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These interactive language programs are designed for anyone seeking supplementary material for the study of the following languages: Czech, Modern Greek, Hindi, Hungarian, Italian, Korean, Norwegian, Serbian, Swahili, Thai, and Turkish.Produced on a laserdisc with accompanying MAC-based Hypercard software on CD-ROM, each program presents approximately thirty minutes of video footage shot in a country where the target language is spoken. Video segments cover a range of topics pertinent to the country's culture. The software allows users the freedom to manipulate the video at their own pace. At any point, they can call up a series of brief questions and answers written in the target language that are designed to reinforce the video, or they can view a written transcript of the dialogue. They can also choose at any moment between two audio tracks: the first contains the original audio, while the second conveys the information from the original audio, but more slowly and in simpler terms.Users of these videodiscs will find themselves negotiating the mass transit system in Budapest, bargaining in a Turkish market in Istanbul, visiting the sacred shrines of Thailand, and eating dinner with a Norwegian family. For students of these languages, the instructional programs provide a unique and valuable supplement to more traditional forms of language instruction.To view the laserdiscs, one can use any laserdisc player. For the interactive functions, one needs (in addition to the laserdisc player and a CD-ROM drive) a MAC with Hypercard Player for Hypercard 2.0 and above installed, as well as 24 MB of RAM.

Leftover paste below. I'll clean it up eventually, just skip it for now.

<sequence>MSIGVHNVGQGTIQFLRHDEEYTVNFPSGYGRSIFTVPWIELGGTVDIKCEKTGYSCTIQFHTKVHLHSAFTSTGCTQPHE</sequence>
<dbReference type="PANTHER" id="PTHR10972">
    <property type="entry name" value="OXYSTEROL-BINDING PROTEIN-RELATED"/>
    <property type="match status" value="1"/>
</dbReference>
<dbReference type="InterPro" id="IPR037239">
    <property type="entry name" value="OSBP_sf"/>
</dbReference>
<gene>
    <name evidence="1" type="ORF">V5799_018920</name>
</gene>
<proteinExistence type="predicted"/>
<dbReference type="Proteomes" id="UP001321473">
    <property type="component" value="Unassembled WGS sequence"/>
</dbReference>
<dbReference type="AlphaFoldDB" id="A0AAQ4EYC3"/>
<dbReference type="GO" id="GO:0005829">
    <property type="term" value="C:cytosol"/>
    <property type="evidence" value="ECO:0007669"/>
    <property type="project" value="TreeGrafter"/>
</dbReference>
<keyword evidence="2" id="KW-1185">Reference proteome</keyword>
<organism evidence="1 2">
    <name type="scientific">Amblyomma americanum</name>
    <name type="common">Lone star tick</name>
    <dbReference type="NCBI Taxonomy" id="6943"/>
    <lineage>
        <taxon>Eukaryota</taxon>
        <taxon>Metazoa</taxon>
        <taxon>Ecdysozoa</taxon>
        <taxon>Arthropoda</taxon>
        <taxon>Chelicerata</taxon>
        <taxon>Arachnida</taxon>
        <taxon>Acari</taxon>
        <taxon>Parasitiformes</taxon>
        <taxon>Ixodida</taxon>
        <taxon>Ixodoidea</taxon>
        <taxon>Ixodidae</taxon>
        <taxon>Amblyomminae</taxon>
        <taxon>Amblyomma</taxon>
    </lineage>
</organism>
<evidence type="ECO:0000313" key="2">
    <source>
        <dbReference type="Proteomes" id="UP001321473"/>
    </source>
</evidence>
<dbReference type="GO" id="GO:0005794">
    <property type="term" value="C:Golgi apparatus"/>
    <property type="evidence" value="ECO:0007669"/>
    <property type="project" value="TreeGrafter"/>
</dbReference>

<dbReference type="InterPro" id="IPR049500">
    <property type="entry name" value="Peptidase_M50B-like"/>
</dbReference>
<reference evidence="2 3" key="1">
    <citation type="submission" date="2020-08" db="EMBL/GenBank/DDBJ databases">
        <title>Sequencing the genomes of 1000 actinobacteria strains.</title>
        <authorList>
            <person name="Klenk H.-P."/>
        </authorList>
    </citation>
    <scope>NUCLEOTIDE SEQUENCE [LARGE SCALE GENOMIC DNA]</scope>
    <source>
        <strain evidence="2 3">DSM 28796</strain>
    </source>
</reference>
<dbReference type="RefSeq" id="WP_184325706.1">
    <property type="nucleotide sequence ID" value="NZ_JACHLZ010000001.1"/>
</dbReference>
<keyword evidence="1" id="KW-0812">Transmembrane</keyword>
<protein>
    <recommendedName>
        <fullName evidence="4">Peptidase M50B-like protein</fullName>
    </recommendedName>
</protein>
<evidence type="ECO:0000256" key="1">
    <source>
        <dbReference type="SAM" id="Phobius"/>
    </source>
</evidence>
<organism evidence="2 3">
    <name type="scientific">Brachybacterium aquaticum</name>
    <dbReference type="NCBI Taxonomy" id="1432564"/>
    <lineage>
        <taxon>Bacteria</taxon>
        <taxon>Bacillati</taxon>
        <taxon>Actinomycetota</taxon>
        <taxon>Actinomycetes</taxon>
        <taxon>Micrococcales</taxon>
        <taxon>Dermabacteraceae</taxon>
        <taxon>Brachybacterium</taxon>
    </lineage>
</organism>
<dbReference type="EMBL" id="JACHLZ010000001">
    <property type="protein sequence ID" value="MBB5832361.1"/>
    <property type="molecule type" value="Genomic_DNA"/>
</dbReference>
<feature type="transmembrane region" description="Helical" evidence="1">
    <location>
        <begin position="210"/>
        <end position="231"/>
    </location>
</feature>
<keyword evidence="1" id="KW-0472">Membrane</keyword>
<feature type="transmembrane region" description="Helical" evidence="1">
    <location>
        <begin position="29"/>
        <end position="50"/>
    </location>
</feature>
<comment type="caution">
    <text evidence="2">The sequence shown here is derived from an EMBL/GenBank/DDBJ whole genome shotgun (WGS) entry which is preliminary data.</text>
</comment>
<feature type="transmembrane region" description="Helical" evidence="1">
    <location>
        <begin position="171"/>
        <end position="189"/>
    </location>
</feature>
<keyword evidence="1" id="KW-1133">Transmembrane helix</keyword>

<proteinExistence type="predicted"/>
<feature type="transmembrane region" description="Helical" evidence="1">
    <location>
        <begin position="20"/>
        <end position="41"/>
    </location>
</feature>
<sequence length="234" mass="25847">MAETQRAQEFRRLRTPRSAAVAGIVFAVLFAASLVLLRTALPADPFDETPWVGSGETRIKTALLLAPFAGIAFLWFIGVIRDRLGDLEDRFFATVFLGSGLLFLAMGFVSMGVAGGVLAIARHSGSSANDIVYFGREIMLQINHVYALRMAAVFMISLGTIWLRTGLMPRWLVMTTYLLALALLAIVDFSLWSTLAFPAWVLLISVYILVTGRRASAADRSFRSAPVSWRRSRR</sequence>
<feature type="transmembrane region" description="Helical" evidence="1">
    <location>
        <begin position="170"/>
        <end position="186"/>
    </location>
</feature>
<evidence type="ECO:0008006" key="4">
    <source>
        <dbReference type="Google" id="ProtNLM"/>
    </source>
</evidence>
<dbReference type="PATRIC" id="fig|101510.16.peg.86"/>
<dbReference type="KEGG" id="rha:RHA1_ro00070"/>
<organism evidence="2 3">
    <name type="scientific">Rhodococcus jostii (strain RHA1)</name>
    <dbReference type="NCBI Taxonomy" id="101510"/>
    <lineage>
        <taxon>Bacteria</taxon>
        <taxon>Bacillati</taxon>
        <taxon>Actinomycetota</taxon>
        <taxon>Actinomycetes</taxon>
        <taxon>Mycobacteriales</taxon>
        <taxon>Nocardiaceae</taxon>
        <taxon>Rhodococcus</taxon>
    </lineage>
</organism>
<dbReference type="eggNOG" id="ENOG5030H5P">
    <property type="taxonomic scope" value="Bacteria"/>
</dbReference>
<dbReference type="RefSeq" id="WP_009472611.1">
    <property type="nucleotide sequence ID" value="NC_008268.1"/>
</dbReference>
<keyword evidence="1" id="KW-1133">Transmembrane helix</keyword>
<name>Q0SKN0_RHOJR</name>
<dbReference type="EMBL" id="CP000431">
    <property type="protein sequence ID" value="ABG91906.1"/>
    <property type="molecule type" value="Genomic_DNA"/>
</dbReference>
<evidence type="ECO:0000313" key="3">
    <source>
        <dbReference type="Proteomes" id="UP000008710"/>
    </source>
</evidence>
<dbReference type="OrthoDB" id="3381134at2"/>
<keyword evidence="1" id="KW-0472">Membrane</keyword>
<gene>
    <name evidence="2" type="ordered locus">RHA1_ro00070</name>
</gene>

Mobility justice is one of the crucial political and ethical issues of our day We are in the midst of a global climate crisis and experiencing the extreme challenges of urbanization. In Mobility Justice, Mimi Sheller makes a passionate argument for a new understanding of the contemporary crisis of movement. Sheller shows how power and inequality inform the governance and control of movement. She connects the body, street, city, nation, and planet in one overarching theory of the modern, perpetually shifting world. Concepts of mobility are examined on a local level in the circulation of people, resources, and information, as well as on an urban scale, with questions of public transport and “the right to the city.” On the planetary level, she demands that we rethink the reality where tourists and other elites are able to roam freely, while migrants and those most in need are abandoned and imprisoned at the borders. Mobility Justice is a new way to understand the deep flows of inequality and uneven accessibility in a world in which the mobility commons have been enclosed. It is a call for a new understanding of the politics of movement and a demand for justice for all.
Dieses Lehrbuch hilft Studierenden der Geographie, das für Prüfungen über die Vereinigten Staaten von Amerika nötige Wissen zu erarbeiten. Statt eines enzyklopädischen Faktenwissens findet sich hier das dafür notwendige exemplarische Wissen über bedeutsame Aspekte Nordamerikas, wie Stadt- und Wirtschaftsentwicklung, aber auch Migration, Armut, Politik.